Don't replace that microcontroller with a DSP if digital filtering is part of the problem. QuickFilter's SavFIRe (Adding A FIR Filter After An ADC Gets Simpler, ED Online ID 13822) chip may be the answer. It handles finite impulse response (FIR) filtering in hardware. This is often a task tackled by a DSP or an FPGA. The $2.98 SavFIRe chip may not solve all your problems but it just might.
Trying to use the chip could take a bit of time if you develop a platform yourself and developing a complete kit was a bit more of a job than QuickFilter wanted to take on. The QuickFilter's SavFIRe Target Board for MSP-eZ430U (see the Figure) was the solution they came up with and it is rather elegant.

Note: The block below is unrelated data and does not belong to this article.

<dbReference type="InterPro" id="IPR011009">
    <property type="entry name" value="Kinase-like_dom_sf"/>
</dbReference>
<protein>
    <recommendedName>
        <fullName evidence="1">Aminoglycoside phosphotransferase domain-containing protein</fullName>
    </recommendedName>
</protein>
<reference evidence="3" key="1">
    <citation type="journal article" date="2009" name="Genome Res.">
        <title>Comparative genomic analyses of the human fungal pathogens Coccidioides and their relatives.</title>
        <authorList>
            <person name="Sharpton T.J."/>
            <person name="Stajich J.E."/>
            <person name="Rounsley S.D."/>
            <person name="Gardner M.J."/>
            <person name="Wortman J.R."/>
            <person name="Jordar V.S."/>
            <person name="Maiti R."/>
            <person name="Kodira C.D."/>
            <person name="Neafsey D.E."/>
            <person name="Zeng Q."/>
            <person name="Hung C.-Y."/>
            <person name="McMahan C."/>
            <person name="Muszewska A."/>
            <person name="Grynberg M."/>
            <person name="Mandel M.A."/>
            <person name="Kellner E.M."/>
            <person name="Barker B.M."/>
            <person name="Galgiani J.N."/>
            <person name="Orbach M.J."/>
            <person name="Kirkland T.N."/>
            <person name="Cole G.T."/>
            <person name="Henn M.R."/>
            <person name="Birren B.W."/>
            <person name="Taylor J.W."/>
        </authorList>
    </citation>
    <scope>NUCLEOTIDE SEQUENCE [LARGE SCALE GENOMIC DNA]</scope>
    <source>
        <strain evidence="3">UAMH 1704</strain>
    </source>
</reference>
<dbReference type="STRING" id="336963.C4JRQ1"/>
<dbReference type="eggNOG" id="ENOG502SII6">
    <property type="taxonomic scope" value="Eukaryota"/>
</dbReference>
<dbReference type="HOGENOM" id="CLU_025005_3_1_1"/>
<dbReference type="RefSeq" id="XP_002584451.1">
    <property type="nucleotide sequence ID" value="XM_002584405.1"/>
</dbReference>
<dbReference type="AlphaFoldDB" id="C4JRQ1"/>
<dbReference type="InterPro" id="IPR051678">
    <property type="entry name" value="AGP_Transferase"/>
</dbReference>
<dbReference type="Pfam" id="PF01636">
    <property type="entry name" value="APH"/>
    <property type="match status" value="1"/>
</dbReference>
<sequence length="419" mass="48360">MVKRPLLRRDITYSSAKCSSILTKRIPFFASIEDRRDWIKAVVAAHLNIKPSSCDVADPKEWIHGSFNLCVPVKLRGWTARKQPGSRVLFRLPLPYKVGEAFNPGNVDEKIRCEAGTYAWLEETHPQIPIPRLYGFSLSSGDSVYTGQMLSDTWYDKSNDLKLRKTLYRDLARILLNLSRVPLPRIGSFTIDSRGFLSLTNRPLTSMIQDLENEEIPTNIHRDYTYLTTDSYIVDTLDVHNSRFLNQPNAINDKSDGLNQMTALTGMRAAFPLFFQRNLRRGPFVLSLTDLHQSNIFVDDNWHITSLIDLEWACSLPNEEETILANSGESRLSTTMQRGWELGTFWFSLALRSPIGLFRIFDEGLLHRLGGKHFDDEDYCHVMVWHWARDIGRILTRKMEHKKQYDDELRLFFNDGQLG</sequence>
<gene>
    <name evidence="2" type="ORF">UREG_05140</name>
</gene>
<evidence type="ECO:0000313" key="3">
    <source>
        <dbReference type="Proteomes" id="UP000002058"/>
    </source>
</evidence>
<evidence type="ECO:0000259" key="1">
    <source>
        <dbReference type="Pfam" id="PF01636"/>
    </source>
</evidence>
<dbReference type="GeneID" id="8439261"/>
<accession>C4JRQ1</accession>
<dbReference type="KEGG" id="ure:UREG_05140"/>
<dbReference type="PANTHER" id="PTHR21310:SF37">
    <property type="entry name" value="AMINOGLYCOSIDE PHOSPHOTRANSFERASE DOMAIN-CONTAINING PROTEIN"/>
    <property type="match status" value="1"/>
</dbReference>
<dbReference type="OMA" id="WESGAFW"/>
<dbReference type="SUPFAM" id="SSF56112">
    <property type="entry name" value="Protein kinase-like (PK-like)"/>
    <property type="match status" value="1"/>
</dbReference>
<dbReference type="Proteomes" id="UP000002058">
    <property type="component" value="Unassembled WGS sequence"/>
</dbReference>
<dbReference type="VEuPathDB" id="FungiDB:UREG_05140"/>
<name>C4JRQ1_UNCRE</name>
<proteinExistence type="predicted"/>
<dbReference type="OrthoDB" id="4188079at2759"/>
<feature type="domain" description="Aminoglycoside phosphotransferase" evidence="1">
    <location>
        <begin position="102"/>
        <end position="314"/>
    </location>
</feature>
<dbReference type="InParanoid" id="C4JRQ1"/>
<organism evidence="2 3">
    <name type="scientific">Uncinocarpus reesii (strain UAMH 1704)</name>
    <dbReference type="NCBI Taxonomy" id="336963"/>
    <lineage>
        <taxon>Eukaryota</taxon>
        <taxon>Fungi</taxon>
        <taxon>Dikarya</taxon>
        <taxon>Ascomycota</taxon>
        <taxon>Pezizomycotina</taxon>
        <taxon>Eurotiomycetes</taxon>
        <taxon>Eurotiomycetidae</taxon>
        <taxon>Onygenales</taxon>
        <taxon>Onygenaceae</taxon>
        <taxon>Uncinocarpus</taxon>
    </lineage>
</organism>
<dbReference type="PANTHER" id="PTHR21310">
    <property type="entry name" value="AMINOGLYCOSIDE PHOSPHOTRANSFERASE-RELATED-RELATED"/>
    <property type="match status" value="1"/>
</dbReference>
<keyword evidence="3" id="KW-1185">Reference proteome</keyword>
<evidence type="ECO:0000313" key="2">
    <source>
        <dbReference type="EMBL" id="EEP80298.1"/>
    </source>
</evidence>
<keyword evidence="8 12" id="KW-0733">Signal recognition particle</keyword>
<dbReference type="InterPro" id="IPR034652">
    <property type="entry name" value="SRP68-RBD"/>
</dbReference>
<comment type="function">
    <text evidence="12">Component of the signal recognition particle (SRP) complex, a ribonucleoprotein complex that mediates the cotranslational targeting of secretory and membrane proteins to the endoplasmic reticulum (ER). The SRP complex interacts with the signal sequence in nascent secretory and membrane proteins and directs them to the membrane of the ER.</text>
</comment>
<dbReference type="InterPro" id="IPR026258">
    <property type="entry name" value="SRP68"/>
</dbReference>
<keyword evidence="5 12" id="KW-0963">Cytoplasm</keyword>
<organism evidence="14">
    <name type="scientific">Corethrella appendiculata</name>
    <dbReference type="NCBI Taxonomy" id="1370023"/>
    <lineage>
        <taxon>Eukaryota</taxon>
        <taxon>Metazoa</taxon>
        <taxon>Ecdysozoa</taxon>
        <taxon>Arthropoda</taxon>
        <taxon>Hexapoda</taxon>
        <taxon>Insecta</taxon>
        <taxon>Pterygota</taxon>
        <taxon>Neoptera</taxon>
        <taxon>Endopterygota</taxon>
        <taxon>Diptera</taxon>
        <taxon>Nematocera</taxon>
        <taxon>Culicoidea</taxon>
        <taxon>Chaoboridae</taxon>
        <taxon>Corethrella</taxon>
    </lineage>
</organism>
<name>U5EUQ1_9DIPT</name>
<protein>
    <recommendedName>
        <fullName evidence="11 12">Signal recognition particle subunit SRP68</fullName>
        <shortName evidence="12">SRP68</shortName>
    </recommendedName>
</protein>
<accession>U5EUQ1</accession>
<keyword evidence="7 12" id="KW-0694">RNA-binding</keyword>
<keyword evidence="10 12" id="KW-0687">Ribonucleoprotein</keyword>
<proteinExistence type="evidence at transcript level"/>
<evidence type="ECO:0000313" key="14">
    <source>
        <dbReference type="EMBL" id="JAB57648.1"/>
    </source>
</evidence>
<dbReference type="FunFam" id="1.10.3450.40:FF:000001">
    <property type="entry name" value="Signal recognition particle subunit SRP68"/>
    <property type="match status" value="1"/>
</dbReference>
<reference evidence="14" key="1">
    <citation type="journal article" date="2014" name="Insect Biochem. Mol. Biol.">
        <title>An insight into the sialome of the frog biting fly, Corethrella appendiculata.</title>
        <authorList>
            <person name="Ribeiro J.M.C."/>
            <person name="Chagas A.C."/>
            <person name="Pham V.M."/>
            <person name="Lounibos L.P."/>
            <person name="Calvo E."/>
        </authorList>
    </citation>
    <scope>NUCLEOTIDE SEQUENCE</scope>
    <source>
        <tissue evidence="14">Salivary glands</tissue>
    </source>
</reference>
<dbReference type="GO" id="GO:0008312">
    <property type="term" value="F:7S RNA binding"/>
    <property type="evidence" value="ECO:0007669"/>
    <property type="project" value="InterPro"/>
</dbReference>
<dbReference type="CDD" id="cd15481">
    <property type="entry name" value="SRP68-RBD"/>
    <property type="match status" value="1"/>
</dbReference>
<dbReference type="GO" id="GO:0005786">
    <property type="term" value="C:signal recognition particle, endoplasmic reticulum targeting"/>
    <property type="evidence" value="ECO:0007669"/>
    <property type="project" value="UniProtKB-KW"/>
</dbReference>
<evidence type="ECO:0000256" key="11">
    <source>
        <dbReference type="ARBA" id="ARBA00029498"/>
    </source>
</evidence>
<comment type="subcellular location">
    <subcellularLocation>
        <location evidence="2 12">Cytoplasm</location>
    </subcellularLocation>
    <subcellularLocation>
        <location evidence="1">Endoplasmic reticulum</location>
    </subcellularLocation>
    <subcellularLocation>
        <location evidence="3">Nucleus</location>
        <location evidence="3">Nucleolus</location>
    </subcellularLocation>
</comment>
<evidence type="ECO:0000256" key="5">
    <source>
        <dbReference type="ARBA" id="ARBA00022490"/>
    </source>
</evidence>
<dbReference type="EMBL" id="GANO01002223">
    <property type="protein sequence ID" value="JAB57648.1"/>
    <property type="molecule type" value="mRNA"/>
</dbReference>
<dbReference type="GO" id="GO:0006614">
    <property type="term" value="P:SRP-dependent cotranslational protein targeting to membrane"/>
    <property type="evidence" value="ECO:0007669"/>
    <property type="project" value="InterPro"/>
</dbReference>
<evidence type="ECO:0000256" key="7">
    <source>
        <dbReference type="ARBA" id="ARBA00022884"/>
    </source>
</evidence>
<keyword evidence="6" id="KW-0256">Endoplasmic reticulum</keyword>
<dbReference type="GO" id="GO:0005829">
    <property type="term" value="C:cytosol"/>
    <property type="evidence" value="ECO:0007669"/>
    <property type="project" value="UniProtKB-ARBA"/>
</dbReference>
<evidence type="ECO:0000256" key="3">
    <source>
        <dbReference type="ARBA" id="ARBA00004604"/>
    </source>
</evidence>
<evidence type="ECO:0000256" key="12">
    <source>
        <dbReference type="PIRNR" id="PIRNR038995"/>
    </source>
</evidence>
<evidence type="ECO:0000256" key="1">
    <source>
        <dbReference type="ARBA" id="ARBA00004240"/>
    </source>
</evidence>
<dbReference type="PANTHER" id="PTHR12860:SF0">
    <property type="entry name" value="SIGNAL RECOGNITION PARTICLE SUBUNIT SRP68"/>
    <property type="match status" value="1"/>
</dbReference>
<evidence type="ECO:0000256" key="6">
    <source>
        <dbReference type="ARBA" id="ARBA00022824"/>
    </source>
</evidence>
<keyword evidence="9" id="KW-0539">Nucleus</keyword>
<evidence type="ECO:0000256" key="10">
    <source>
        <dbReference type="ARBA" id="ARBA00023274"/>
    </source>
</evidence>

Texas Instruments' (TI) MSP430 is a good match to the SavFIRe. What QuickFilter did was to put together a board that plugs into the $20 MSP-eZ430U from TI. This puts the onus on TI for development hardware and tools while providing an inexpensive evaluation platform.
QuickFilter's board plugs into the MSP-eZ430U USB-based debugger. The board contains an MSP430 coupled with a SavFIRe chip. An analog input is connected to the ADC on the MSP430. The ADC data is shipped out of the microcontroller, through the filter chip and back.
The target board lacks the header found on the MSP-eZ430U's standard target board so you can't plug the QuickFilter board into another platform once it is programmed but it does provide an excellent evaluation platform for the FIR functionality.